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How to Protect Yourself When a Hurricane Strikes

How to Protect Yourself When a Hurricane Strikes

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By David E. Hubler
Contributor, EDM Digest

So far, the score for the 2017 hurricane season is Tropical Storms 4 (Arlene, Bret, Cindy and Don), Hurricanes 0.

The latest potential hurricane, Tropical Storm Don, degenerated into an open wave Tuesday night near the Windward Islands in the southeastern Caribbean Sea. Even better news is that the National Hurricane Center (NHC) in Miami is forecasting no tropical disturbances during the next five days.

Nevertheless, the National Oceanic and Atmospheric Administration (NOAA) and the Air Force are ready to launch their hurricane hunter planes. These aircraft will search for severe storms all along the southeastern U.S. into the Caribbean.

The NOAA WP-3 aircraft’s mission varies from reconnaissance flights for the NHC to research flights for planned science programs. The WP-3 is loaded with instruments to measure many different atmospheric properties in and near a hurricane. It also has three radar systems, including two Doppler radars for better visibility of the winds and rain inside storms.

The Air Force HC-130 aircraft’s primary mission is to fly through a hurricane, measure its wind speed, and drop a variety of meteorological instruments into the eye and eye wall of the storm.

Data from both planes help NHC forecasters to determine a storm’s size and strength and to create computer models to make better estimates of the storm’s path.

NBC Channel 4 in Miami has issued a hurricane guide that includes numerous do’s and don’t’s if a hurricane is heading your way.

What to Do in a Hurricane

  • Have a detailed hurricane plan that includes a list of medicines you and your family take, and have a month’s supply of each medication.
  • Make sure all family members wear medical alert tags or bracelets to identify their disabilities or medical conditions.
  • Keep all windows in your home closed.
  • If you are ordered to evacuate, move to a safe place as close to home as possible. Tell someone outside the storm area where you will be.
  • Fill your evacuation vehicle’s gas tank well ahead of the storm.

What Not to Do in a Hurricane

  • Do not go outside when the eye of the storm passes over the area.
  • Do not attempt to drive through high water that covers roads and highways.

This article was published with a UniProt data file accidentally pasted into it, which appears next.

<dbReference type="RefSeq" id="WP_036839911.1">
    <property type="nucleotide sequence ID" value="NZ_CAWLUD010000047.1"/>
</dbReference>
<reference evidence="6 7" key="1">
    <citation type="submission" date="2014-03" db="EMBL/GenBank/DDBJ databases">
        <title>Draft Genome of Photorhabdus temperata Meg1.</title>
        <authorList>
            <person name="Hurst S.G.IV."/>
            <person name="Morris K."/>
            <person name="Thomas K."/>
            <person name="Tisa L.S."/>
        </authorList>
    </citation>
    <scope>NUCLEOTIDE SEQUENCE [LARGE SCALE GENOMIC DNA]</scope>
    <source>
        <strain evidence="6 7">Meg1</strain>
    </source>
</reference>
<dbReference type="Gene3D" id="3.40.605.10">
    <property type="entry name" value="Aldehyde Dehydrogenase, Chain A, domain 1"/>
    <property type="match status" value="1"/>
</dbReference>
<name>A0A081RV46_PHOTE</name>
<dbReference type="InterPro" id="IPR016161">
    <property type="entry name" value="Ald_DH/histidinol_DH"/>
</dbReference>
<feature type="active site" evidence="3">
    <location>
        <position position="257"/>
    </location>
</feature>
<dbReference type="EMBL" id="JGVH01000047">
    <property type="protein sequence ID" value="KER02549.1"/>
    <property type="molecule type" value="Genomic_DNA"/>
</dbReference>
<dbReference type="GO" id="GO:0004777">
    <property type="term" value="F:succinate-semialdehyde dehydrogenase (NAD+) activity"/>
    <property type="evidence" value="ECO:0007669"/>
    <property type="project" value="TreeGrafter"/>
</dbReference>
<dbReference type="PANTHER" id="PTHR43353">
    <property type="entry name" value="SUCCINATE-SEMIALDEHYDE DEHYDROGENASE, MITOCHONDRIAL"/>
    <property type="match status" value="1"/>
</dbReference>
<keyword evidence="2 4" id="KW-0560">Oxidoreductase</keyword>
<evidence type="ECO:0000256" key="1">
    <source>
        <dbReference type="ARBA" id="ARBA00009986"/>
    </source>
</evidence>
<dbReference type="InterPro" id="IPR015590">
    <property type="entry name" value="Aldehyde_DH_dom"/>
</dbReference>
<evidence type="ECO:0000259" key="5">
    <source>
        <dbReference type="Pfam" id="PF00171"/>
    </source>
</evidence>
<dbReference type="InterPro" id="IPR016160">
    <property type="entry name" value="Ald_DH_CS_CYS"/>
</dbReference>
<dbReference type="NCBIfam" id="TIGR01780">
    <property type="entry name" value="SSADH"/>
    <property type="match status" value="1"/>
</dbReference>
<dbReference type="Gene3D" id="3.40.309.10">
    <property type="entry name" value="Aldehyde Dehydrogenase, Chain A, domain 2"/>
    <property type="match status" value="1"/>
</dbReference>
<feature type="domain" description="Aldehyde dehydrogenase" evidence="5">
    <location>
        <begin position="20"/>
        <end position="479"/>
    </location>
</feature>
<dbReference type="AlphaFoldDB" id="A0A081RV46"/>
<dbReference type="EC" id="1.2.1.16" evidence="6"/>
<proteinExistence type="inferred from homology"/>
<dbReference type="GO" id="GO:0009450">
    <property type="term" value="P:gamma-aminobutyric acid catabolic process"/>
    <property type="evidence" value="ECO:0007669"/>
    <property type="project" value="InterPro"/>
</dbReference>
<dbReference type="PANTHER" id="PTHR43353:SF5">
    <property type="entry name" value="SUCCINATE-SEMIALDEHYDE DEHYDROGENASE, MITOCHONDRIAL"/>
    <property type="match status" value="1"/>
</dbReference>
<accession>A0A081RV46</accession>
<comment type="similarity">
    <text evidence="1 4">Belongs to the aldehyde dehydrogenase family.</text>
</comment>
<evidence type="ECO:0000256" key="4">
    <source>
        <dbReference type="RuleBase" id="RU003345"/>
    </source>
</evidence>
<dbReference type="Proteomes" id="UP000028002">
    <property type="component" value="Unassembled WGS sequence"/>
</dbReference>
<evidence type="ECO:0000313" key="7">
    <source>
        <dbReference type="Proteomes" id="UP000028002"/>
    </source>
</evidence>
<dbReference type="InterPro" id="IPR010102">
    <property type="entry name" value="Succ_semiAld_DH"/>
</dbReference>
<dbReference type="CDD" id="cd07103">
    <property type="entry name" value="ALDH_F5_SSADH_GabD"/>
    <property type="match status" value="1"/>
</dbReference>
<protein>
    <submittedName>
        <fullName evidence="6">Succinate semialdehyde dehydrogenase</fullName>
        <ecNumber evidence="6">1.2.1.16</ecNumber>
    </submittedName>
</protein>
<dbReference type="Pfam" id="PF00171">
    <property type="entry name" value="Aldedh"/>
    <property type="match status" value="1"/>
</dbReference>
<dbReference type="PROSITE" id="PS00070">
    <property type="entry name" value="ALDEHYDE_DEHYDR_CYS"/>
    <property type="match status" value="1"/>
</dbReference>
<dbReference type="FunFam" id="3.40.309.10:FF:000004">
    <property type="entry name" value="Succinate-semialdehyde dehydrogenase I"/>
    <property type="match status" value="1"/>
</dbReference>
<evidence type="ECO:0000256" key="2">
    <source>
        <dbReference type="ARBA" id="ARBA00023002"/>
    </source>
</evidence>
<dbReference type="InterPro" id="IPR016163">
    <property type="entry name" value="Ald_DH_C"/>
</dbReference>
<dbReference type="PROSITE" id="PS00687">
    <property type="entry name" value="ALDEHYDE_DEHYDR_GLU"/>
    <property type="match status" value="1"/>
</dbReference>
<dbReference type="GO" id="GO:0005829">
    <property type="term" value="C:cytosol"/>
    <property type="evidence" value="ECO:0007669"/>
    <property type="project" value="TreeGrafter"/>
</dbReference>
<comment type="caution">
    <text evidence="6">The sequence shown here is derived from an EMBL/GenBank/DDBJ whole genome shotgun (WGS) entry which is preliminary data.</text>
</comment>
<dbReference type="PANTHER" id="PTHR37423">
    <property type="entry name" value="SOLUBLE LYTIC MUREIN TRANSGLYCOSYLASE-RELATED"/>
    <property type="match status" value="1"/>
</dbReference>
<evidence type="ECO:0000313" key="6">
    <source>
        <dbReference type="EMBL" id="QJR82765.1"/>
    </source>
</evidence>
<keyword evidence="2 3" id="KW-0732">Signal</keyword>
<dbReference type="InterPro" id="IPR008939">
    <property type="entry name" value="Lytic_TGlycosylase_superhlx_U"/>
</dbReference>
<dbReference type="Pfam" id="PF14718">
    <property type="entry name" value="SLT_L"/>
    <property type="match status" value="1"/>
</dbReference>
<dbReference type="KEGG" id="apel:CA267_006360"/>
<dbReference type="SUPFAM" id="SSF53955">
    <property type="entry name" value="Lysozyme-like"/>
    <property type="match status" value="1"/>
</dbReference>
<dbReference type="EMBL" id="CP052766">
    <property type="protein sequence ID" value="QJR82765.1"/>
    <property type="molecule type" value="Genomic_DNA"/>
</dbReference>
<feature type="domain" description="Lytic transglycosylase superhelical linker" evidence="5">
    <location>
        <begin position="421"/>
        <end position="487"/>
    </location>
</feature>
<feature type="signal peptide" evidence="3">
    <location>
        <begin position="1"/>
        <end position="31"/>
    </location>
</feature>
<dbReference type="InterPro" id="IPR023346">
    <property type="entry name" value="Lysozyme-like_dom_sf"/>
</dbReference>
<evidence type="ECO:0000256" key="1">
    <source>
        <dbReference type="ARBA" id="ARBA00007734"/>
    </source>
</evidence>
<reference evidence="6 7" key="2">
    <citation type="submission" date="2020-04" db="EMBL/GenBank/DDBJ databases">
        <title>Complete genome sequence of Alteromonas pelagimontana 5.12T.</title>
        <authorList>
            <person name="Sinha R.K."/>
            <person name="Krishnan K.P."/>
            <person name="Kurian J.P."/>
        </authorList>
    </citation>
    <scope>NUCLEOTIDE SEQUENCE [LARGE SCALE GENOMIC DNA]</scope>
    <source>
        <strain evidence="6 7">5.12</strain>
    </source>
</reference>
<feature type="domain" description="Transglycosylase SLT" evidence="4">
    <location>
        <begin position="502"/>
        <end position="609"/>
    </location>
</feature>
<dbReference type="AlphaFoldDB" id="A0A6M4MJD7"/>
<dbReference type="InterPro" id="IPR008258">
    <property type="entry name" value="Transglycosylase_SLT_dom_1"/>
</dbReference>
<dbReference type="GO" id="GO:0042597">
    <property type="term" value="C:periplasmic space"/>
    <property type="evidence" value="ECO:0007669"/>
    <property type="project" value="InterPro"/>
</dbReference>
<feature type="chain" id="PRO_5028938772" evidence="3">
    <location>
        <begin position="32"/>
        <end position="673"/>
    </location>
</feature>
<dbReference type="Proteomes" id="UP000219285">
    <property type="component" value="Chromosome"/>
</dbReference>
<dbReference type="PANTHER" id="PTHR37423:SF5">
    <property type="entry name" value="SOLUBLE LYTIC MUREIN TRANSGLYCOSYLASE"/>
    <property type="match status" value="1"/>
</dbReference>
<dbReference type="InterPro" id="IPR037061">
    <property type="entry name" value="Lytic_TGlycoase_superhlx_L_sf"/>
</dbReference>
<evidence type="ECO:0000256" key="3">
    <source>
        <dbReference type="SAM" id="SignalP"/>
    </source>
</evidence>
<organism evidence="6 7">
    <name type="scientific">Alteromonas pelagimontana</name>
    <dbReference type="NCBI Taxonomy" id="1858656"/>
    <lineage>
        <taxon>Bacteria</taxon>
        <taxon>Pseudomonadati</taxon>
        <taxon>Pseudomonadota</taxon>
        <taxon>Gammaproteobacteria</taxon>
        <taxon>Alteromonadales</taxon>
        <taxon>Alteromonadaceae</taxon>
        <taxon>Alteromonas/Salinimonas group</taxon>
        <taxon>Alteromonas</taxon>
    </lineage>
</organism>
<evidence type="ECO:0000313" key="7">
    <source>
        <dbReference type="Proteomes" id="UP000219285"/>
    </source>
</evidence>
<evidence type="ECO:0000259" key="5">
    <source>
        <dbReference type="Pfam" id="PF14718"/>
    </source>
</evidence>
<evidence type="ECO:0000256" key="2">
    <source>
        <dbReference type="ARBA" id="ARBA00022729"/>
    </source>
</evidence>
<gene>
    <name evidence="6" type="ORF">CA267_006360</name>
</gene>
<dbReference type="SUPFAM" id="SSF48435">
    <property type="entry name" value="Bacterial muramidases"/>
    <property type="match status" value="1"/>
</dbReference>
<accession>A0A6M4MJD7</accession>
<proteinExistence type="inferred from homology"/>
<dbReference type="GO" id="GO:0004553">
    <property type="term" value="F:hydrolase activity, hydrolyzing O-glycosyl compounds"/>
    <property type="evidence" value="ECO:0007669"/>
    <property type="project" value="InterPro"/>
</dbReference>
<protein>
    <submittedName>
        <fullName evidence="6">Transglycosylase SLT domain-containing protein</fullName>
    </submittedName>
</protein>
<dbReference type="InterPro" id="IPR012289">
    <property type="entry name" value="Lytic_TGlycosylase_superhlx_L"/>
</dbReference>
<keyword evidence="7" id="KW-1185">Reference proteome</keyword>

• Do not go near fallen power lines or any puddles near them.
  • Do not run generators indoors or in an attached garage.
  • Do not go to a hospital for shelter. Hospitals are for people who need healthcare treatment; they are not equipped to act as shelters.
  • Do not tranquilize your pets. They must stay alert to survive.
  • Do not risk getting stuck in traffic or bad weather.

Lessons Learned From Hurricane Katrina

Following the massive destruction and human tragedies caused by Hurricane Katrina in 2005, government planners and first responders reassessed how to manage large-scale natural disasters with a view to permanently preventing the errors that made Katrina a major disaster.

Although hundreds of thousands of New Orleans residents had been evacuated before the storm hit, there were still tens of thousands of people left in the city without shelter, food and medical care, the Voice of America reported.

Some were trapped in flooded houses, while others made their way to a central evacuation facility, the Superdome sports complex. VOA said. “But the arena quickly proved inadequate for dealing with thousands of evacuees. In hindsight, some observers say helicopter air drops of food, water, and medicine should have been done immediately.”

Another lesson from Hurricane Katrina was that radio and telephone systems were so badly damaged in the first few days after the storm, that public safety units had difficulty talking to both their own members and other emergency responders

Government operations analyst Alane Kochems at The Heritage Foundation told VOA that a major flaw in disaster response plans is not ensuring that the injured have adequate medical personnel and facilities.

“One of the things we have a horrible system at is catastrophic medical response,” she says. “You know, tsunami-size and Katrina-size disasters. We don’t know how to deal with that. Restructure [is needed] so there’s a better focus on infrastructure.”

About the Author

David E. Hubler brings a variety of government, journalism and teaching experience to his position as a Quality Assurance Editor at APUS. David’s professional background includes serving as a senior editor at CIA and the Voice of America. He has also been a managing editor for several business-to-business and business-to-government publishing companies. David has taught high school English in Connecticut and at Northern Virginia Community College. He has a master’s degree for Teachers of English from the University of New Hampshire and a B.A. in English from New York University. David’s 2015 book, “The Nats and the Grays, How Baseball in the Nation’s Capital Survived WWII and Changed the Game Forever,” was recently published in paperback by Rowman & Littlefield Publishers.



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David Hubler David E. Hubler brings a variety of government, journalism and teaching experience to his position as a Quality Assurance Editor at APUS. David’s professional background includes serving as a ... learn more

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